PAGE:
From Mon Apr 25 10:02:55 2005
Date: Sun, 24 Apr 2005 07:06:22 -0500 (CDT)
From: MichaelP <> Subject: Gallipoli—90 years ago
Article: 210423
To: undisclosed-recipients: ;

Ninety years on, Gallipoli campaign still grips nation's imagination

Agence France Presse, Sunday 24 April 2005, 1:24 PM

The last survivor died three years ago and the battles ended in bloody stalemate, but 90 years later the Gallipoli campaign of World War I still exercises a powerful grip on Australia's national psyche.

Some 20,000 Australians and New Zealanders including Australian Prime Minister John Howard are expected Monday at Anzac Cove in Turkey, where thousands of men of the Australian and New Zealand Army Corps (Anzac) waded ashore on April 25, 1915.

The dawn service from Gallipoli will be televised nationwide in Australia, where every state capital will also hold its own parade and memorial service involving tens of thousands of veterans and other groups.

Some retailers will be closed by law for the morning on Anzac Day, a national holiday. Other retailers in at least one state have also been urged to shut for the morning as a mark of respect.

Anzac Day ... is our most sacred day, said South Australia industrial relations minister Michael Wright.

Near-saturation media coverage is marking the 90th anniversary. One newspaper plans to publish, for the first time, an honour roll of all the 11,000 or so Australians and New Zealanders who died at Gallipoli.

Another is giving away free packs of Anzac biscuits made to the same recipe as the wartime issue.

Australia, which sent troops to fight overseas in both world wars, Korea and Vietnam, takes pains to remember all its veterans, who have their own government minister. The Returned Services League is an influential social organisation in every town.

But Margaret Anderson, director of the History Trust of South Australia, said it was unclear why Gallipoli in particular exercises such a hold over the national imagination.

Historians still struggle to understand why what was really a very costly stalemate ... became a national legend almost immediately, she told the Australian Associated Press.

Perhaps it was the sheer scale of the losses, although the losses would of course be greater on the Western Front in the years that followed.

Perhaps it was simply the fact that this was the first time Australians had fought under their own flag.

Whatever the reasons, from the very beginning, Gallipoli was hailed as Australia's national baptism of fire.

Young Australians, she said, seemed to be searching for a sense of identity through history. I think that perhaps the Gallipoli legend is one of the most powerful ways in which they are tending to do that.

Gallipoli came only 14 years after a number of former British colonies came together in a federation to form Australia.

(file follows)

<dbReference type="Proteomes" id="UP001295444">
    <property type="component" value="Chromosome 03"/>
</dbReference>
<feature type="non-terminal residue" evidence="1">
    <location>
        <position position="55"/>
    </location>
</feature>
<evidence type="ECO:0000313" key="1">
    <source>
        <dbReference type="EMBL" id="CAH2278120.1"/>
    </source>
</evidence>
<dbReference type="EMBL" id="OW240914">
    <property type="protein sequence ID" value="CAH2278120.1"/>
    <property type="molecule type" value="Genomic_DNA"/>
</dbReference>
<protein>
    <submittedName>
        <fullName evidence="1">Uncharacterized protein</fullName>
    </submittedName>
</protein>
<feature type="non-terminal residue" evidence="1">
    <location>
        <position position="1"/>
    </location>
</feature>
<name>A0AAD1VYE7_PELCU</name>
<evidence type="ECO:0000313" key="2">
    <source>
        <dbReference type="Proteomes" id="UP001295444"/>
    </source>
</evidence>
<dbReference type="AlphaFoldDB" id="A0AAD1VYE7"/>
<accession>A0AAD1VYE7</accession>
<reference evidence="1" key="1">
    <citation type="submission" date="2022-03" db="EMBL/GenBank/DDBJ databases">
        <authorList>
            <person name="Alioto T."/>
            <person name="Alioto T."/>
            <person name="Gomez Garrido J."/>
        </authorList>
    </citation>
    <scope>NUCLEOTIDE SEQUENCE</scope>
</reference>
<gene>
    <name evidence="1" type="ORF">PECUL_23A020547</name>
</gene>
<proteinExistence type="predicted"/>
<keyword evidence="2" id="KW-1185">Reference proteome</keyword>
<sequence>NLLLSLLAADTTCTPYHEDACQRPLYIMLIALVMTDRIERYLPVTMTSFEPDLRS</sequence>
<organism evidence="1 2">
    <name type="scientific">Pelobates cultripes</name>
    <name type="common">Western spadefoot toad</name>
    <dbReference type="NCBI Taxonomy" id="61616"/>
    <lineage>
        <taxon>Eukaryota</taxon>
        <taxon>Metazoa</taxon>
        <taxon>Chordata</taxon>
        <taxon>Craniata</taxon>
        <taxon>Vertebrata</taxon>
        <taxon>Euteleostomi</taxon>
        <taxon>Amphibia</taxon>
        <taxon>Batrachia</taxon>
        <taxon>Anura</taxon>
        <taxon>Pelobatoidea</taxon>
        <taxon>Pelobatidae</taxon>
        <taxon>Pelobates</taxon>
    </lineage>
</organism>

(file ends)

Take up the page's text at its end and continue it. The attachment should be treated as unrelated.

The sentiment of the time was that a nation worthy of the name must have experienced the sacrifice of blood, wrote Tony Wright in the Bulletin magazine.

Like all seminal national events, Gallipoli also gave rise to myths. The 1981 movie Gallipoli fuelled perceptions among many Australians that incompetent British generals had sacrificed colonial troops to die as cannon fodder.

Australian media in recent years has noted that while 8,709 Australians and 2,701 New Zealanders were killed, more than 21,000 British troops and almost 9,800 French soldiers also died in the nine-month campaign, which ended with an allied withdrawal from the peninsula.

More than 1,300 Indian troops also died. On the other side, Turkey lost some 86,000 men.

The Gallipoli legend is also powerful enough to spark political battles. Howard has come in for opposition criticism after admitting that his government had asked Turkish authorities for roadworks at Anzac Cove to accommodate the thousands of visitors.

Some critics say the new road has spoilt the character of the cove.

A group campaigning for a better deal for East Timor in negotiations over offshore oil and gas reserves has invoked the Anzac spirit to demand more concessions from Canberra. Veterans of a World War II campaign in the country, when Timorese risked their lives to help Australian troops fighting the Japanese, are among those taking part.

Foreign Minister Alexander Downer has described an advertising campaign by the group as dishonest and irresponsible.

Of those who fought the real battles, only three Australian World War I veterans are still alive. None served at Gallipoli.

Peter Casserly, 107, first marched in an Anzac Day parade at the age of 22 and it was another 84 years before he attended his second last year.

There's 90,000 Australians underground, he said at the time.

Now you can't tell me there is anything good about war.